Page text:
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Just after the early 2000s dot.com bust, United Airlines, which operates a San Francisco hub, removed olives, lemon peels and grapefruit juice from its onboard bar, a move it estimated saved $50,000 per year.
A few months later, 9/11 happened and just about every airline, including United, made more drastic cuts, taking away food and slashing frequent flyer perks. Some airlines stopped cleaning their aircraft so often, or deferred whatever onboard improvements they had planned. Business travelers weren’t flying as much, and when they did, they demanded lower fares.
Cuts tied to the economic cycle are common in every industry, but they’re likely more prevalent with airlines, which can quickly go from making billions of dollars to losing billions, often for reasons outside of their control. They are susceptible not only to the usual cycles, but also to shocks other companies are not. If oil doubles in price, many corporations can absolve the spike. That’s much more difficult for airlines.
Repeated boom-and-bust cycles have made some airlines wary about adding perks, especially in economy class, where margins can be thin. There’s no doubt U.S. airlines, which are making bigger profits than carriers in the rest of the world, can afford to add more extras for coach passengers. But why do that, if they’ll have to take them away?
Slowly, though, U.S. airlines are evolving. Most once again serve small free snacks, like chips, cookies and pretzels, on most domestic flights. And carriers that removed free alcoholic drinks on long-haul flights have brought them back. Airlines even again offer free movies and TV shows for coach passengers.
Delta has been a little more generous than its competitors. For regular economy passengers, it recently improved its onboard snacks. And in its domestic extra legroom section, Comfort Plus, Delta now provides free cold meals. It’s also soon introducing a new premium economy section on long-haul flights, with extra wide seats, better food and more legroom. Delta wants to make more products available for customers willing to pay for them.
Delta announced its fourth quarter earnings on Thursday — it made pre-tax net income of $622 million on total revenues of almost $9.5 billion — but on the earnings conference call, an analyst pushed Delta executives on whether all the investments made sense. “Do you have a litmus test so you don’t repeat the mistakes of the past, where you add a lot of frills onto the product and then, come a downturn, you have to take that way?” asked Savi Syth of Raymond James.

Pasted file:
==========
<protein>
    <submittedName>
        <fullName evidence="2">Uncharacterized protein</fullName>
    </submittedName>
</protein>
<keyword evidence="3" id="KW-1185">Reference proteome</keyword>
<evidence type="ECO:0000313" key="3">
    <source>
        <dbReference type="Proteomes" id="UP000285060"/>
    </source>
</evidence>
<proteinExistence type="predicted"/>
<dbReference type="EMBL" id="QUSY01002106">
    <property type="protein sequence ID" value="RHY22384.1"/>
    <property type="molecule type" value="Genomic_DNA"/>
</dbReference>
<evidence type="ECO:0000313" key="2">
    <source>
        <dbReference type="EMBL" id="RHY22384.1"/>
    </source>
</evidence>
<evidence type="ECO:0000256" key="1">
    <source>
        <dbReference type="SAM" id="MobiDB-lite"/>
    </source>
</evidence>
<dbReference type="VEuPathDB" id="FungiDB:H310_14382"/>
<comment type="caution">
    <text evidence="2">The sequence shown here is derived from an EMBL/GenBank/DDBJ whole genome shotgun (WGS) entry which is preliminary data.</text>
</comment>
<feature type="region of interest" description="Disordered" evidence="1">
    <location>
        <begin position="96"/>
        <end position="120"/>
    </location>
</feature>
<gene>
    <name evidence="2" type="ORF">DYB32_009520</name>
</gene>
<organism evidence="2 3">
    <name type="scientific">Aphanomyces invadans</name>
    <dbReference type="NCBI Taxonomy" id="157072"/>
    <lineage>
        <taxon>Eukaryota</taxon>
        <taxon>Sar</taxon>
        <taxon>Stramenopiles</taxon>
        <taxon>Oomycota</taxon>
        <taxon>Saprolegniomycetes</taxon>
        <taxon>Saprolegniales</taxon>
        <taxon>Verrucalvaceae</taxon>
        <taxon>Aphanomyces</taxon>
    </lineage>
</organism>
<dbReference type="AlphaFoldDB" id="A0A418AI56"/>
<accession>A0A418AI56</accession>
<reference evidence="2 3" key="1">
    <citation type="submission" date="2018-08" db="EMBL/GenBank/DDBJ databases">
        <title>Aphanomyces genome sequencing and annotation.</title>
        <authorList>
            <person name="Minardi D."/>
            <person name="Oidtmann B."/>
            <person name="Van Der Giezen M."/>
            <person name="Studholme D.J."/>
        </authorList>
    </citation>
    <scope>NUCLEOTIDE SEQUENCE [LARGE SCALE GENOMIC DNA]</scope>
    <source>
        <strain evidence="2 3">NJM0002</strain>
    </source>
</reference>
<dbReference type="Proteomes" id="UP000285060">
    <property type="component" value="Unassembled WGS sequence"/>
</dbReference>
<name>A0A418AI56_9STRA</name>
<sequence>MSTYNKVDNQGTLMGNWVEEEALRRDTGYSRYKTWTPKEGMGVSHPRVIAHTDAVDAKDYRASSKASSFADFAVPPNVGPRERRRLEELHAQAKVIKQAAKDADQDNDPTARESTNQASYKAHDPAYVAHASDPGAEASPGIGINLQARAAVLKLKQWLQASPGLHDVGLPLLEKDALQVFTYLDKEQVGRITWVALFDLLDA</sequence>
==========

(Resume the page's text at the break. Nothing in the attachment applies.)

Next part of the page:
But Delta Glen Hauenstein said preparing for the next downturn made no sense, arguing the airline must give customers want they want now.
“In this part of the economic cycle — with consumer confidence high, with consumers flush with cash — they are willing to pay for more frills,” he said. “We make a mistake as an industry, I think, when we anticipate, or try to be in the minds of consumers, as opposed to responding to what’s important at that point in time.”
Delta plans to continue to test to see what perks passengers want. Recently, for example, it served free meals to all customers on flights between New York and San Francisco and Los Angeles to see if customer satisfaction scores would be higher. Delta has not shared the results of the test, but it hinted it might permanently reintroduce food on important domestic routes.
“As we continue to refine our customer segmentation, we want to continue to provide what customers are willing to pay for,” Hauenstein said. “In different parts of the economic cycle different things are important to each segment.”
If the economic climate changes, Hauenstein suggested Delta will not fret about removing the extras, just as airlines did in the early 2000s.
“If fares become more relevant to customers than some of the amenities we put on, then absolutely [we would remove perks.]” he said. “I don’t think you box yourself into the fact of saying what customers want to today is what they want five years from now.”